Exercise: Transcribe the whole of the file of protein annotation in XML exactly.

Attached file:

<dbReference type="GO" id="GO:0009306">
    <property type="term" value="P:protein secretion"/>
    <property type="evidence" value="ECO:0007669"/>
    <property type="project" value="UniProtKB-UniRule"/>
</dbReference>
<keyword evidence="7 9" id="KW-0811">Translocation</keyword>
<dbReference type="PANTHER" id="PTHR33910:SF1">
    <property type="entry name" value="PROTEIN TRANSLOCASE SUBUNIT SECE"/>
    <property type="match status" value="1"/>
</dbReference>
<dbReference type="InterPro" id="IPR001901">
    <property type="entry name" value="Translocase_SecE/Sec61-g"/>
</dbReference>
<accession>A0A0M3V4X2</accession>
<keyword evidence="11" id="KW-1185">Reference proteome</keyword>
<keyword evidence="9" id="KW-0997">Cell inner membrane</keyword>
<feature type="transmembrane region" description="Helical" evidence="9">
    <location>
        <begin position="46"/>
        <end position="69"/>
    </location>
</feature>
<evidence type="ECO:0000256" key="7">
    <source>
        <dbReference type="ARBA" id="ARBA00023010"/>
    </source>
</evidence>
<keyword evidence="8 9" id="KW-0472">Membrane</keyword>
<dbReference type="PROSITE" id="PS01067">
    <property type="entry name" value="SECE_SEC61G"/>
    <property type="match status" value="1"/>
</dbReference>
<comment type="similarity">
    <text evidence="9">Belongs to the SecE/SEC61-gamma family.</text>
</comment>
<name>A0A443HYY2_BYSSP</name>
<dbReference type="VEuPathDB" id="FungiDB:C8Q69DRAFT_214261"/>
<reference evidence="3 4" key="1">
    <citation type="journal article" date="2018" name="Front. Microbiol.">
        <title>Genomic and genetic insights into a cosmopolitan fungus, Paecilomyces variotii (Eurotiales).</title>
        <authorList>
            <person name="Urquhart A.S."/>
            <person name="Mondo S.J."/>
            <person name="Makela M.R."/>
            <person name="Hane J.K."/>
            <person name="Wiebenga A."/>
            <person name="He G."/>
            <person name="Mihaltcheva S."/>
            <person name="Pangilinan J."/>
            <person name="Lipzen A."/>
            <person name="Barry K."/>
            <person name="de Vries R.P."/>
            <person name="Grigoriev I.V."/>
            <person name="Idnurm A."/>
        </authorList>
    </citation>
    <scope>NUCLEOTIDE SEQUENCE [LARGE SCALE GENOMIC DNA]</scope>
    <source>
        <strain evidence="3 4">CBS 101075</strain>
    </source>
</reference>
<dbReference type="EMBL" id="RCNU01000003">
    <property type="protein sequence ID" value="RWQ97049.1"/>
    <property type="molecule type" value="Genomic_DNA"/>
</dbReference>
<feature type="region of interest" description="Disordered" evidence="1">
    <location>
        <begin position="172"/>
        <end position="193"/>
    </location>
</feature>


<dbReference type="GO" id="GO:0009306">
    <property type="term" value="P:protein secretion"/>
    <property type="evidence" value="ECO:0007669"/>
    <property type="project" value="UniProtKB-UniRule"/>
</dbReference>
<keyword evidence="7 9" id="KW-0811">Translocation</keyword>
<dbReference type="PANTHER" id="PTHR33910:SF1">
    <property type="entry name" value="PROTEIN TRANSLOCASE SUBUNIT SECE"/>
    <property type="match status" value="1"/>
</dbReference>
<dbReference type="InterPro" id="IPR001901">
    <property type="entry name" value="Translocase_SecE/Sec61-g"/>
</dbReference>
<accession>A0A0M3V4X2</accession>
<keyword evidence="11" id="KW-1185">Reference proteome</keyword>
<keyword evidence="9" id="KW-0997">Cell inner membrane</keyword>
<feature type="transmembrane region" description="Helical" evidence="9">
    <location>
        <begin position="46"/>
        <end position="69"/>
    </location>
</feature>
<evidence type="ECO:0000256" key="7">
    <source>
        <dbReference type="ARBA" id="ARBA00023010"/>
    </source>
</evidence>
<keyword evidence="8 9" id="KW-0472">Membrane</keyword>
<dbReference type="PROSITE" id="PS01067">
    <property type="entry name" value="SECE_SEC61G"/>
    <property type="match status" value="1"/>
</dbReference>
<comment type="similarity">
    <text evidence="9">Belongs to the SecE/SEC61-gamma family.</text>
</comment>
<name>A0A443HYY2_BYSSP</name>
<dbReference type="VEuPathDB" id="FungiDB:C8Q69DRAFT_214261"/>
<reference evidence="3 4" key="1">
    <citation type="journal article" date="2018" name="Front. Microbiol.">
        <title>Genomic and genetic insights into a cosmopolitan fungus, Paecilomyces variotii (Eurotiales).</title>
        <authorList>
            <person name="Urquhart A.S."/>
            <person name="Mondo S.J."/>
            <person name="Makela M.R."/>
            <person name="Hane J.K."/>
            <person name="Wiebenga A."/>
            <person name="He G."/>
            <person name="Mihaltcheva S."/>
            <person name="Pangilinan J."/>
            <person name="Lipzen A."/>
            <person name="Barry K."/>
            <person name="de Vries R.P."/>
            <person name="Grigoriev I.V."/>
            <person name="Idnurm A."/>
        </authorList>
    </citation>
    <scope>NUCLEOTIDE SEQUENCE [LARGE SCALE GENOMIC DNA]</scope>
    <source>
        <strain evidence="3 4">CBS 101075</strain>
    </source>
</reference>
<dbReference type="EMBL" id="RCNU01000003">
    <property type="protein sequence ID" value="RWQ97049.1"/>
    <property type="molecule type" value="Genomic_DNA"/>
</dbReference>
<feature type="region of interest" description="Disordered" evidence="1">
    <location>
        <begin position="172"/>
        <end position="193"/>
    </location>
</feature>